Chief Chinhoyi’s Hidey-Hole
It’s a cave and we made it
About 135 kilometers (81 miles) out of Harare on Highway A-1 heading northwards toward the Zambian border, along what is known as the copper highway, you’ll come across the Chinhoyi Caves. It’s an education in incongruity to see the world’s most modern trucks sporting huge bulk copper ingots, on flat-bed trailers worming their way down ancient African roadways, now tarred. You are now in the Makonde District, Mashonaland West Province, in central, northern Zimbabwe. And by the way, this is the main route to the Kariba, district.
You can’t miss the opportunity to stop. You won’t be disappointed! Somehow, we had never made it to the caves before and they had become the one destination that was a non-negotiable on our itinerary.
The setting is breathtakingly beautiful, vibrant and warm. Climbing through towering sun-dappled trees and plants, to the sound and songs of a myriad birds and insects, we reach the path down to the first cave. Then it’s the dark descent down. Over steps laid or cut out of the rocky surface, through a narrow passage, abruptly opening up to the Sleeping Pool – also known to the locals as Chirorodziva (Pool of the Fallen). To reveal the caves, the surface ground one day collapsed in – many millennia ago – and hence the name, with all the debris somewhere in the depths below.
In these eons past, the roof over this main pool had collapsed into the water below to unfathomable depths – how deep, no one knows. Have these depths been tested? Certainly, the site is popular with divers from all over the world. The water is always a constant temperature within 22 to 24 °C (72 to 75 °F), with well-documented high visibility. A stay at the local small hotel or camp ground can be useful to any intrepid, lionhearted explorer.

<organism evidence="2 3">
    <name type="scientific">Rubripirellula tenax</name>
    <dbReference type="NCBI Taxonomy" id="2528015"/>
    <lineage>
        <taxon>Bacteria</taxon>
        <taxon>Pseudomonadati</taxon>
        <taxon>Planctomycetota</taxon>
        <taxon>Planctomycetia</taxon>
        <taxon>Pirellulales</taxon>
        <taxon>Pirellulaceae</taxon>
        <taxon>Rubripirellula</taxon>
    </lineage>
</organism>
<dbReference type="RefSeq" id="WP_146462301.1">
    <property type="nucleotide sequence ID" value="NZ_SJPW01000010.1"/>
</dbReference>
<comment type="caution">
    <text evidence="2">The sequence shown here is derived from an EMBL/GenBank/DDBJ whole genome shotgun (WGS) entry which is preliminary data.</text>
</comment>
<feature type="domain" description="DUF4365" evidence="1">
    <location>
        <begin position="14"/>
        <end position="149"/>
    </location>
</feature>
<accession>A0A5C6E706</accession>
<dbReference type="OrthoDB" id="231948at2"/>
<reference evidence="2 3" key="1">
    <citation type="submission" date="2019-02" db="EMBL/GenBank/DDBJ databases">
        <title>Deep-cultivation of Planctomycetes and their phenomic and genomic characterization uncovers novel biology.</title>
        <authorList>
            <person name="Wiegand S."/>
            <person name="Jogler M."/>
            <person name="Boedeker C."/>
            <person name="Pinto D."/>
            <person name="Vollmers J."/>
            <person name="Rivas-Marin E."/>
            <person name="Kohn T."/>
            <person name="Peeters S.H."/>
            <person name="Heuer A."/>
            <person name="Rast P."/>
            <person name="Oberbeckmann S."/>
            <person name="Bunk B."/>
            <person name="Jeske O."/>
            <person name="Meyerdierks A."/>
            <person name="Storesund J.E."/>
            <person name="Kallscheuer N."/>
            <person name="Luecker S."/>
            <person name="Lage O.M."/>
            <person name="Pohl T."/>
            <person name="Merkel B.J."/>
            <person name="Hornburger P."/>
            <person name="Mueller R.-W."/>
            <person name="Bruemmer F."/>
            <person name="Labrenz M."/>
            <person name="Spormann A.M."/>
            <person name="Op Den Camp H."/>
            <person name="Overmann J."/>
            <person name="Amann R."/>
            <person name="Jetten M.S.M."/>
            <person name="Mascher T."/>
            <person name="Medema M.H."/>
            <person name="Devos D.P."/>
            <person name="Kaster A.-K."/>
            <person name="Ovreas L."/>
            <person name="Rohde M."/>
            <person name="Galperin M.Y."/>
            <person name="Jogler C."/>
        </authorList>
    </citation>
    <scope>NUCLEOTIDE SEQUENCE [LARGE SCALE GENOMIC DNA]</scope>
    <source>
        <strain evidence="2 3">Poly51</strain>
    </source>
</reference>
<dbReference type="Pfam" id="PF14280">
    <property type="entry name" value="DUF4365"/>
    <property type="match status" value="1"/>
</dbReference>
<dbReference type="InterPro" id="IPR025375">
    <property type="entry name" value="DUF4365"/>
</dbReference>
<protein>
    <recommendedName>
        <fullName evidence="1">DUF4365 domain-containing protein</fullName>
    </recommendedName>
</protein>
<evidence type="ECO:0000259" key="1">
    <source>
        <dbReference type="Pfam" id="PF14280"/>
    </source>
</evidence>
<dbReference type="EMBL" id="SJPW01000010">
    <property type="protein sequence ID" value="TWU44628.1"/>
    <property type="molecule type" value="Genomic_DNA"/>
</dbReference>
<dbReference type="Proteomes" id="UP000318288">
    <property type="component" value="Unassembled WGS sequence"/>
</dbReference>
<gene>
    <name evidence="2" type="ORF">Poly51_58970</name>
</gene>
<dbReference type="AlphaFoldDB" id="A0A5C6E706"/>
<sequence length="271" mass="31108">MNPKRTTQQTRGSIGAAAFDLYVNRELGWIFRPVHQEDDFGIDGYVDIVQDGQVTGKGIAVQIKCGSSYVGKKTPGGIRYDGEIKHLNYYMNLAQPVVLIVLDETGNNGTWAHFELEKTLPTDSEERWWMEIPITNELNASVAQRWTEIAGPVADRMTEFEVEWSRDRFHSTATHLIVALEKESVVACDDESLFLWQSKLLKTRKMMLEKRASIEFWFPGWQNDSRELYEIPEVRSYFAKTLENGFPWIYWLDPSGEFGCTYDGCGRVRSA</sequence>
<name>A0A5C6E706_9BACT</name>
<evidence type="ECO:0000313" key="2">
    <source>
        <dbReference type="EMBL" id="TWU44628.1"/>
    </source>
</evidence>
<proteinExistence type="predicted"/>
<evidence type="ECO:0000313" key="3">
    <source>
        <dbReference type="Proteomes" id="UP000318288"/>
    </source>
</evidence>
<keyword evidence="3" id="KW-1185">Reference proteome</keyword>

Although teams of technical divers – ultra-deep divers – have gone down to 191 meters (626 ft), this subterranean water system has become the final resting place for many divers over the years.
This is the main entry point to the remarkable blue body of water. To get there, we follow passages up, down and round about all leading to the Dark Cave.
As a diver this remarkable blue body of water is the entry point to submarine passages leading to Bat Cave, Dark Cave and Blind Cave.
Back on the surface we went down the pathways to get a better view of the other larger sink holes, with viewpoints from above. First there is the Wonder Hole and further on the Dark Cave, both with lookouts. The Bat and Blind caves cannot be accessed on foot but only as a diver.
The Chinhoyi Caves system is composed of limestone and dolomite rock, first described by the famous hunter/conservationist, Frederick Courtney Selous in 1888. The caves were named after a local chief called Chinhoyi, who used the caves as a refuge from Ndebele raiders from the South.
These caves are the most extensive cave system in Zimbabwe that are open to the public and are managed by the Zimbabwe Parks and Wildlife Management Authority.
If you are arachnophobic, this is not the place for you; hanging from the roof of the cave, as you can see from the main picture, are masses of spider webs hanging down like stalactites.